It seems to me that the whole business of a $3 million prize for discovering such as code could be seen as a con.

    I’m not sure that discoveries are patentable. I thought you actually had to invent something to qualify for a patent.   
    Found this quote:   
       “Patents are designed to protect the commercial interests arising from an invention, not a discovery. Discoveries are part of the natural world and are there for all to explore and utilise.”
    Is it not a fact that companies cannot patent DNA sequences. This was a recent decision of the High Court I think, and follows similar rulings in the United States.
    On that basis, I don’t see how anyone can win the $3 million as it is not a legitimate proposal? After all, the word ‘discovery’ is used in the conditions to qualify for the prize?

    Fred C.B.

    • You can’t patent quantum mechanics, but quantum theory is essential to the transistor. You can patent a process for making a transistor.

      The two are quite separate. However most new theories in physics and science eventually lead to technologies. We are anticipating both.

      There is no guarantee that the discovery will be patentable and qualify for the $3 million. But even if it’s not, the discoverer will get the first $100K prize.

      • Carol Sperling says:

        It seems like a con to me as well. You are asking for a demonstration of a phenomenon that may very well be unique to living organisms. And yet you forbid the demonstration to use anything related to living organisms. Pointing out an emergent phenomenon that is unique to one class of things and claiming this is evidence of divine intervention is unconvincing to me. It is just another argument from incredulity.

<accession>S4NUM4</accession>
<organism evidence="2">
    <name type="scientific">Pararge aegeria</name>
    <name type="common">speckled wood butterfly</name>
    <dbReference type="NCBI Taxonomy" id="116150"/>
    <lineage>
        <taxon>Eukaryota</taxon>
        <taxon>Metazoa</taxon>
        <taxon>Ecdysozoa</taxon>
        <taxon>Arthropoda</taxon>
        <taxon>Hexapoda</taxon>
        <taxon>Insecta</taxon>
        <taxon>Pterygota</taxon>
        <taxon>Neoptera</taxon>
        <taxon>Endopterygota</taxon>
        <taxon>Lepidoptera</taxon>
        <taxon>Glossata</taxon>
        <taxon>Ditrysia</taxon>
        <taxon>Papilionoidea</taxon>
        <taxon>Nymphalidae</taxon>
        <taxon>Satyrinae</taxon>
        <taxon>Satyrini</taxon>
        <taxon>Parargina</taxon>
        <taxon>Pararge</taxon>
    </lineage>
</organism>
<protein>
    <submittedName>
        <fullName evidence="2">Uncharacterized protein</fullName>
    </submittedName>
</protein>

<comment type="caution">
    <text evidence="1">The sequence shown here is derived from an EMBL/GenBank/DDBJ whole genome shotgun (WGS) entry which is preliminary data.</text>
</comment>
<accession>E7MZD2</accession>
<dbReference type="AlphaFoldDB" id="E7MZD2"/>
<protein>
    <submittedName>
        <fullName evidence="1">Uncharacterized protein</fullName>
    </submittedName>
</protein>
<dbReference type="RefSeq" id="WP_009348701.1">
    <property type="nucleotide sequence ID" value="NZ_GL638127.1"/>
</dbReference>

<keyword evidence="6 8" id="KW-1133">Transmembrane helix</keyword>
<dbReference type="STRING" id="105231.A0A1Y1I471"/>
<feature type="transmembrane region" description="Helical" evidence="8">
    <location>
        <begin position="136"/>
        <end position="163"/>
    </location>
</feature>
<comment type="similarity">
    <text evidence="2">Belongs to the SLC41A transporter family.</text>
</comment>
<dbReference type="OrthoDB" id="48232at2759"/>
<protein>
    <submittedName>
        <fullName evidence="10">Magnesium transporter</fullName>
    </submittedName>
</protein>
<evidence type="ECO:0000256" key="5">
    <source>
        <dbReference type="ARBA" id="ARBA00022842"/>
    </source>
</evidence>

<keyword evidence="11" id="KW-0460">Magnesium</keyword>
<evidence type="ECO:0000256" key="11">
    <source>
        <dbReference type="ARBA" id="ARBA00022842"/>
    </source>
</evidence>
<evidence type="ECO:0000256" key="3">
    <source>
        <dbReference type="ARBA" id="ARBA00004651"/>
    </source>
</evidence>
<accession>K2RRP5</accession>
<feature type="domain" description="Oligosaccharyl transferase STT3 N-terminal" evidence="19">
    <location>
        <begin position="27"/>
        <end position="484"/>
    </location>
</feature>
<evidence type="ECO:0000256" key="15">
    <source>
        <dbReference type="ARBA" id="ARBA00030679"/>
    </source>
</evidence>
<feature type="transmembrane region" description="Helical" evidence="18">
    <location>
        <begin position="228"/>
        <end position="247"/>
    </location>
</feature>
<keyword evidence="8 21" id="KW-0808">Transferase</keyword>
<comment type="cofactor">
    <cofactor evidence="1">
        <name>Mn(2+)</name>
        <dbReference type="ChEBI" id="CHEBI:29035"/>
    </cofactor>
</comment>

• Fred CB says:

        Thank you Perry. Have since purchased your book, but not from But it seems that purchase of the book other than from this site (as related link suggest) does not seem to enable access to Evolution 2 membership? I can give supplier detail etc if needed.

        • Shouldn’t make any difference, the signup URL for the supplemental material is scattered throughout the book. If you have trouble email evolution {at} perrymarshall dot com and someone will help you.

  8. Hi Perry,
    I appreciate your vision, because am also skeptical about the adequacy of both Darwinism and intelligent design. This is why in my recent paper “Evolution Physical Intelligent Guiding Principle”, which will appear on the scientific journal “Energy, Ecology and Environment”, I have made the following abstract: